The Instigator
Con (against)
3 Points
The Contender
Pro (for)
0 Points

Do we need Government Laws or Religious Doctrine for Moral Guidance?

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Post Voting Period
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after 1 vote the winner is...
Voting Style: Open Point System: 7 Point
Started: 12/27/2016 Category: Philosophy
Updated: 1 year ago Status: Post Voting Period
Viewed: 659 times Debate No: 98480
Debate Rounds (4)
Comments (12)
Votes (1)




Here I will argue against the position that we need government laws or religious doctrine to create a set of moral principles used by society to sustain itself peacefully.

No new arguments in round 4, max 3000 characters.


Government laws are mere opinions of people enforced with guns because they are not reasoned from universal principles.
Religious commandments are also not reasoned from universal principles, but are arguments from authority at best.

Any set of principles that is reasoned from first/universal principles is therefore superior to laws or commandments.

Objectively preferrable behaviour exists:
Whoever tries to disagree with that statement already accepts that speaking the truth is preferrable over speaking falsehood and that it is worthwhile speaking up against untruth. Therefore, preferrable behaviour exists outside of government laws or religious commandments.

We don't even need laws or commandments to prove that, for example, murder can't be right:
Murder describes the taking of another person's life against their will. Should we try to assert that "Murder is good", then murdering becomes preferrable. It means that it is preferrable to murder others, as well as it is preferrable to offer oneself - to 'want' to get murdered, for murder is a good thing.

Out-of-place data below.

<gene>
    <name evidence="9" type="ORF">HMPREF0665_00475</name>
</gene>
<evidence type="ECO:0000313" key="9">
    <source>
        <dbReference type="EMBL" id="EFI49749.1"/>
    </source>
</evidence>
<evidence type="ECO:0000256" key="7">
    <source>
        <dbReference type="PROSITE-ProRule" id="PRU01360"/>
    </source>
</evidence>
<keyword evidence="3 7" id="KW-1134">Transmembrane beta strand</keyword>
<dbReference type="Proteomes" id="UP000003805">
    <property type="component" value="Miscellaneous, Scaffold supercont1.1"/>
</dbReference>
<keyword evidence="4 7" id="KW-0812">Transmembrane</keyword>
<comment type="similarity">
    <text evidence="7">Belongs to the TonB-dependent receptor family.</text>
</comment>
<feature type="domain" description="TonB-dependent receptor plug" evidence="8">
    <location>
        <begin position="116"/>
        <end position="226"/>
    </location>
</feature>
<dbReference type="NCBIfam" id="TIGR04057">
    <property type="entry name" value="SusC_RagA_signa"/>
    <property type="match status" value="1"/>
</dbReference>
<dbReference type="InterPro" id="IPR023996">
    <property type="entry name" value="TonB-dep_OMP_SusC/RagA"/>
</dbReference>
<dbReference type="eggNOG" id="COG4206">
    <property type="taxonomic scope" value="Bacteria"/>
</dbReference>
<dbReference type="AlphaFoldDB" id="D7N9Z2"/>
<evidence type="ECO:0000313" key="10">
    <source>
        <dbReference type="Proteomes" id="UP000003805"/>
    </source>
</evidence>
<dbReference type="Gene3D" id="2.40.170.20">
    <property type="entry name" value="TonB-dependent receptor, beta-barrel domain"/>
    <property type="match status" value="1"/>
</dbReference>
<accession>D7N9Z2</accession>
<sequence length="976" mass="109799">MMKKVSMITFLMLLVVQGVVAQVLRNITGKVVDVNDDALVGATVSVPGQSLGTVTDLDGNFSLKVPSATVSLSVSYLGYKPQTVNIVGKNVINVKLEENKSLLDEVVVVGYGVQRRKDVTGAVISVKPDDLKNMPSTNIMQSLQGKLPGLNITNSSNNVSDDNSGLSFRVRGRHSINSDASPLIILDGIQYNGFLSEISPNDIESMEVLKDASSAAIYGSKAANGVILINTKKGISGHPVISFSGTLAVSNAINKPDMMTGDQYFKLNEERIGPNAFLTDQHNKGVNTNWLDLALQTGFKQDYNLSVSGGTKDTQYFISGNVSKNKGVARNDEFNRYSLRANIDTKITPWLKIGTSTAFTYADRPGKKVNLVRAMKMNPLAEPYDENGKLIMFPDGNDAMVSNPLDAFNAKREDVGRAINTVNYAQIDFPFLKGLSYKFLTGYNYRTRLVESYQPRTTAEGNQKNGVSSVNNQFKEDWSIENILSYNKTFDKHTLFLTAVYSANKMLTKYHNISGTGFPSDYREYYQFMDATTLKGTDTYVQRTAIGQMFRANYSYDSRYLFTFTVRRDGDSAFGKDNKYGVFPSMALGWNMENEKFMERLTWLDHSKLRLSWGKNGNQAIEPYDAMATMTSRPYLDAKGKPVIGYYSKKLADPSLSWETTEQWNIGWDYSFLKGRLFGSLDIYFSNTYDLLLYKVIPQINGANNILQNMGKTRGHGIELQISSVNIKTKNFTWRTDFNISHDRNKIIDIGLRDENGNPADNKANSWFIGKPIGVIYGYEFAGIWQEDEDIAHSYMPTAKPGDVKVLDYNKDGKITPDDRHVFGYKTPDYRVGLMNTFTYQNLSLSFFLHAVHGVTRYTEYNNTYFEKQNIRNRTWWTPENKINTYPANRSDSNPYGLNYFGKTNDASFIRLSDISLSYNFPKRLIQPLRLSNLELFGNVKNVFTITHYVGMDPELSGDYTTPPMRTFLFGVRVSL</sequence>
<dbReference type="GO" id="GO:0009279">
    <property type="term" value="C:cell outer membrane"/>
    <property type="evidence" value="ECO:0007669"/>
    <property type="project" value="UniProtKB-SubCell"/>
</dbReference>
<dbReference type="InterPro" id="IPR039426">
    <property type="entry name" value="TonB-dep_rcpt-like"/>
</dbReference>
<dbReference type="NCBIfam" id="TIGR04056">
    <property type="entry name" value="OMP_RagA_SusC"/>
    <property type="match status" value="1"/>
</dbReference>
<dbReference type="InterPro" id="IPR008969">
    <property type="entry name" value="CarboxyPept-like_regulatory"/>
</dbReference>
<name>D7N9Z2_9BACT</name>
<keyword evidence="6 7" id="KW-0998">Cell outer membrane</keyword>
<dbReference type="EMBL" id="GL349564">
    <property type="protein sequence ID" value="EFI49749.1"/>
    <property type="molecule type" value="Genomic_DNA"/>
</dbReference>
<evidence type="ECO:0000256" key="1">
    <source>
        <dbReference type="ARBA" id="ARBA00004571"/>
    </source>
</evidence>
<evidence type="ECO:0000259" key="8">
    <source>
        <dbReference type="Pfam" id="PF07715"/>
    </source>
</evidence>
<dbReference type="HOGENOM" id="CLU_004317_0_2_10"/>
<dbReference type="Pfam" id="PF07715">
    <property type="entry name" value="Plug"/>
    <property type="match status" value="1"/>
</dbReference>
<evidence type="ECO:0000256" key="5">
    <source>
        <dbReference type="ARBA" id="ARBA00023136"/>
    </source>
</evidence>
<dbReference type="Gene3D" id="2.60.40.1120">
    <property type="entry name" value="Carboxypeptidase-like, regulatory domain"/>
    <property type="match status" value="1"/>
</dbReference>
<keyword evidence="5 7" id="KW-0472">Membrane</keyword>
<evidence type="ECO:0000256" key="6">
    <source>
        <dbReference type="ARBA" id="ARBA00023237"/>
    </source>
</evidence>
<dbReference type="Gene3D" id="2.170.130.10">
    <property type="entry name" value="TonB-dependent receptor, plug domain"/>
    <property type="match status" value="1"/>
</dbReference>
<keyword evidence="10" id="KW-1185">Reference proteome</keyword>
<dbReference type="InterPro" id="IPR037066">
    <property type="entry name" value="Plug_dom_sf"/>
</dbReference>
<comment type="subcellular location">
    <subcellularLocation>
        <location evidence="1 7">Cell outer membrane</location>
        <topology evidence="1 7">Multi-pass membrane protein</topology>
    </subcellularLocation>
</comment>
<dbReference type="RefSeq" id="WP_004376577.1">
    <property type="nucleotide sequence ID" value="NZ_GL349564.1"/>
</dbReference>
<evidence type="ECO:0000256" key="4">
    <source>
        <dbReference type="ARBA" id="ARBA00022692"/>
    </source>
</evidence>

It becomes utterly apparent that the principle self-detonates, for it being acted on means that the very thing it describes - taking another person's life against her will - ceases to exist. Therefore, the principle contradicts itself because something that doesn't exist can't be good.

I can prove the same with fraud, rape and stealing, comprising all actions that are already universally accepted as wrong and evil in western societies.

Go ahead!


Yes, we need government laws for moral guidance. Now, maybe YOU don't need government laws for moral guidance, maybe I don't need them, maybe rational people don't need them, but there are PLENTY of irrational people in this world, and they all need the laws.

Therefore, since your question asks, do WE (as in ALL of us, including the irrational people who need laws for moral guidance) need laws for moral guidance, the answer is yes.